Alumni Notes & Newsmakers:

Origin Story

How Nathan Dane finally got to Wisconsin

With help from Harvard connec- tions, Tim Kiefer ’98 puts a face to Dane County, Wis- consin’s history.

Credit: David Nevala With help from Harvard connections, Tim Kiefer ’98 puts a face to Dane County, Wisconsin’s history.

On the second floor of the City-County Building in Madison, Wisconsin, just outside the room where the Madison Common Council and Dane County Board meet for legislative sessions, there now hangs the portrait of a man named Nathan Dane. The same steady gaze examines visitors 1,100 miles away as they step off the elevator on the fourth floor in Langdell Hall at Harvard Law School.

The name might sound vaguely familiar to anyone who has lived in the Gropius Complex’s Dane Hall, or to Harvard Law history buffs who know that, for a brief time, the law school was known as the Dane Law College. To many HLS students, however, the portrait looks like one of dozens hanging in the library—a painting of an elderly man with graying hair, dressed in black and holding a book.

But to Tim Kiefer ’98, the painting has always held a special significance. Kiefer attended college in Madison, the seat of Dane County, Wisconsin. Everyone knew who Madison was named after—the fourth president of the U.S., James Madison—but few knew the origin of the county’s name.

When Kiefer arrived at Harvard in 1995 and found himself living in Dane Hall, the former history major’s mind began to make connections. With a little digging, Kiefer discovered that Dane, a Harvard College graduate, had stepped in to save HLS in 1827 when it was down to just one student and one professor, endowing a law professorship and later funding the school’s first commissioned building.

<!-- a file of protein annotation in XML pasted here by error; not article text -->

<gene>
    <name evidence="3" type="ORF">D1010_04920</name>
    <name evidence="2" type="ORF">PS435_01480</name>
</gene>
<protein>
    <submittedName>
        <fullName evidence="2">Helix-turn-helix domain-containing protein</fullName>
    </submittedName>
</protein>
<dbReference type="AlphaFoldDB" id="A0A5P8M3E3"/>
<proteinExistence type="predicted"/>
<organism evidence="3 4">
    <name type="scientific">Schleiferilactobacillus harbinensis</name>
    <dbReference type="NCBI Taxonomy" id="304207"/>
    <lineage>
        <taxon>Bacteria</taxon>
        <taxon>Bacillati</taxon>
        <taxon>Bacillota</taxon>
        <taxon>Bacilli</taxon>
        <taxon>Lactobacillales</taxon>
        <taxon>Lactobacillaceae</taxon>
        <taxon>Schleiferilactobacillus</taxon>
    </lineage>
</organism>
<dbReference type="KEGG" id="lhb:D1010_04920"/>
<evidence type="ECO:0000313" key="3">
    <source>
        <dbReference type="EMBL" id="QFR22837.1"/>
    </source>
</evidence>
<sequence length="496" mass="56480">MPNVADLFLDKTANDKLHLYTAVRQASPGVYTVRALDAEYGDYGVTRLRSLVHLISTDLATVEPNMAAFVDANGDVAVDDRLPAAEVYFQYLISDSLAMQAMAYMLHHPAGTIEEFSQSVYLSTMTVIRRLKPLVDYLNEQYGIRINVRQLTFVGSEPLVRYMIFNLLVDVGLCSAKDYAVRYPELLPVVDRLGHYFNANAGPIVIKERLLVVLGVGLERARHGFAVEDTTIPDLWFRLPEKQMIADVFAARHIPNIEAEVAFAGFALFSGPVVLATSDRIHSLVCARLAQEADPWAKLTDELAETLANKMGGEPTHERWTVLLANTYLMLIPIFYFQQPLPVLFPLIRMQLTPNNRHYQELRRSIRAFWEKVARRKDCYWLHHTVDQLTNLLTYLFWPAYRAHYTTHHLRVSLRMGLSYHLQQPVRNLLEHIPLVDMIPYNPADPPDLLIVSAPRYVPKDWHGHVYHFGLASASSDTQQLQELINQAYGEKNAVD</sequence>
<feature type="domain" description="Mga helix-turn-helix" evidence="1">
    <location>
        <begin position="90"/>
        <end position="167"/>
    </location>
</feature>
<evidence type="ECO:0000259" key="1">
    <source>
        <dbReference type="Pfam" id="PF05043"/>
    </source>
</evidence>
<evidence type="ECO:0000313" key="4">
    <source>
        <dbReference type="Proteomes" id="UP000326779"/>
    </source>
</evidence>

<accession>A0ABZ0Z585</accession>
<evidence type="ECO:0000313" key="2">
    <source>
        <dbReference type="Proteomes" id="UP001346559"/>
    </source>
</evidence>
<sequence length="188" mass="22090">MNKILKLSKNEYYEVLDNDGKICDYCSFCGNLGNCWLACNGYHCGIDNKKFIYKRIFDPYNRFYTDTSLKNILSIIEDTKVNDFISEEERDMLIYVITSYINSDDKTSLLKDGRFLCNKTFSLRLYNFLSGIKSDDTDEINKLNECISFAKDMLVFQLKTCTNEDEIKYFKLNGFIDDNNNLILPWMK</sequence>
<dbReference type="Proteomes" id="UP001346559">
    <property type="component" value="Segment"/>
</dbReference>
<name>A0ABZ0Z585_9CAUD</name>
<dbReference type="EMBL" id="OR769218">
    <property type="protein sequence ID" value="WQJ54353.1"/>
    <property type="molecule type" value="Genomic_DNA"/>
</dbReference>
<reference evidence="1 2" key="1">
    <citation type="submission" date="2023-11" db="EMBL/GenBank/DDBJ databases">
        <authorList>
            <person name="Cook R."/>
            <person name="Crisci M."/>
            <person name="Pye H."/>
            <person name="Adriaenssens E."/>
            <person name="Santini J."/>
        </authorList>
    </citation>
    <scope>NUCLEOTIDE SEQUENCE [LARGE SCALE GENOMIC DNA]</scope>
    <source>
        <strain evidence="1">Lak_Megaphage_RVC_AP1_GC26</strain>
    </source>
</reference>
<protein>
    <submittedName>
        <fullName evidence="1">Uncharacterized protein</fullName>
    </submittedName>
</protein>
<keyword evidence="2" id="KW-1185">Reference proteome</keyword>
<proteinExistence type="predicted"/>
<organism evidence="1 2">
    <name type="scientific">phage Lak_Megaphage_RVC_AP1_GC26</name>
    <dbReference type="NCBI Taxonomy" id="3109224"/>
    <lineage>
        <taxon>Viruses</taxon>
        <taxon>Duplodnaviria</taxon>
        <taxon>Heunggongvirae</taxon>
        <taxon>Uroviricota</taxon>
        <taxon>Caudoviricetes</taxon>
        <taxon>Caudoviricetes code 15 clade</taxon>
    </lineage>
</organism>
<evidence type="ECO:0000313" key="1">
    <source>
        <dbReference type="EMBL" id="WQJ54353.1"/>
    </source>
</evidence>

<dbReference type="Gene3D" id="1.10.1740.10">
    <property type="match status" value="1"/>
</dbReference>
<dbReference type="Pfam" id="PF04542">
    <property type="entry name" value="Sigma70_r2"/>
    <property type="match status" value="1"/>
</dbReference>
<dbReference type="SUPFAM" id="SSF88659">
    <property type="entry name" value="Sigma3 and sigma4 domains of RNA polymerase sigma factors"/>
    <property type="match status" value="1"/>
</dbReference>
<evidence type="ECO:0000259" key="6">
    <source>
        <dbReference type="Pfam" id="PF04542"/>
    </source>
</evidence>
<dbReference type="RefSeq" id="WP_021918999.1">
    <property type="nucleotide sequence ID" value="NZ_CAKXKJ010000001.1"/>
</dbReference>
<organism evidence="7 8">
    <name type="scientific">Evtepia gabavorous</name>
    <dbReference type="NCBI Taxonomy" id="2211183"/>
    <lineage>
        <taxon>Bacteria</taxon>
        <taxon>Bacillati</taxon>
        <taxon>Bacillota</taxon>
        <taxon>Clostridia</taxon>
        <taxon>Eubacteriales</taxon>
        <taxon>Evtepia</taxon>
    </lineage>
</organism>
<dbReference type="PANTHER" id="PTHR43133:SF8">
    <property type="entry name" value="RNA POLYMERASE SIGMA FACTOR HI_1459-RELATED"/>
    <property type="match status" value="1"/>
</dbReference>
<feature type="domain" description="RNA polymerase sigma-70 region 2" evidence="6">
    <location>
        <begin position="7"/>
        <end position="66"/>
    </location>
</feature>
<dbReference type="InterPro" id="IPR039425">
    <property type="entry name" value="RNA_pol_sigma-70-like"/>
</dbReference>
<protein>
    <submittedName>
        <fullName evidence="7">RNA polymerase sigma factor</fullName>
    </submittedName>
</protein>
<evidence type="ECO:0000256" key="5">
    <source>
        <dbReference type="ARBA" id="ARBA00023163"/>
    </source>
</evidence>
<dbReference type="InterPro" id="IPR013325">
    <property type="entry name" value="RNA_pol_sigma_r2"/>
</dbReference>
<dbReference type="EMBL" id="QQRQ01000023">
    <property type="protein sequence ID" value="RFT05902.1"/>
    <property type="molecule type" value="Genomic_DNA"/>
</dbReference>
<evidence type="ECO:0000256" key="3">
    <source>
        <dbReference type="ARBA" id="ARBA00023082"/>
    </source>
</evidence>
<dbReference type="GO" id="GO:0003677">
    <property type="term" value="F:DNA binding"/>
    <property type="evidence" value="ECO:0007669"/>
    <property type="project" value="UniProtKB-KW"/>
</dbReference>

He went on to learn that Dane also drafted the Northwest Ordinance, a document that established the Northwest Territory, laying the groundwork for the entire Midwest region. Dane inserted a last-minute and surprisingly unopposed amendment prohibiting slavery in the newly acquired territory. The addition would come to have a tremendous effect on the national debate between admitting new states to the Union as free or slave states, a battle that would ultimately culminate in the Civil War.

Although Kiefer had never heard of Nathan Dane until stumbling across the portrait nearly 20 years ago, he has since found the tale of a man inserting a history-defining provision into a foundational document at the last minute to be deeply inspiring. He hoped the story would speak to current HLS students as well as the citizens of Dane County.

In 2011, Kiefer, a Madison attorney and current member of the Dane County Board, hoped to arrange for a loan of the portrait for the county’s 175th anniversary. When it became clear that the painting was too old and fragile to travel, the Harvard Club of Wisconsin agreed to finance a painting based on the original, but stipulated that the artist be a Harvard student from Wisconsin. Kiefer set out to find the right undergraduate.

The search led to Neng Thao, a Harvard College student who was born in Chiang Kham Refugee Camp in Thailand—the son of Vietnam War refugees—and came to Madison with his family as a child. Although focused on genetic engineering at Harvard, Thao loves art and has been drawing as long as he can remember. “We had these two people, both of whom attended Harvard College, including one born 200 years after the other, and they’re linked by this portrait,” Kiefer said. “It shows the best of what Harvard can be in a lot of different ways.”

A plaque now commemorates both the original painting by Chester Harding and Thao’s copy in Madison’s City-County Building, telling the tale of Nathan Dane and his contribution to the region. And to ensure that the story is never again lost to history, a manila envelope tucked behind the painting includes clippings explaining the stories of both Dane and the copied painting. “If 50 years from now the painting is lying somewhere in an attic and people are trying to figure out what it’s about, this will help it from being forgotten,” Kiefer said.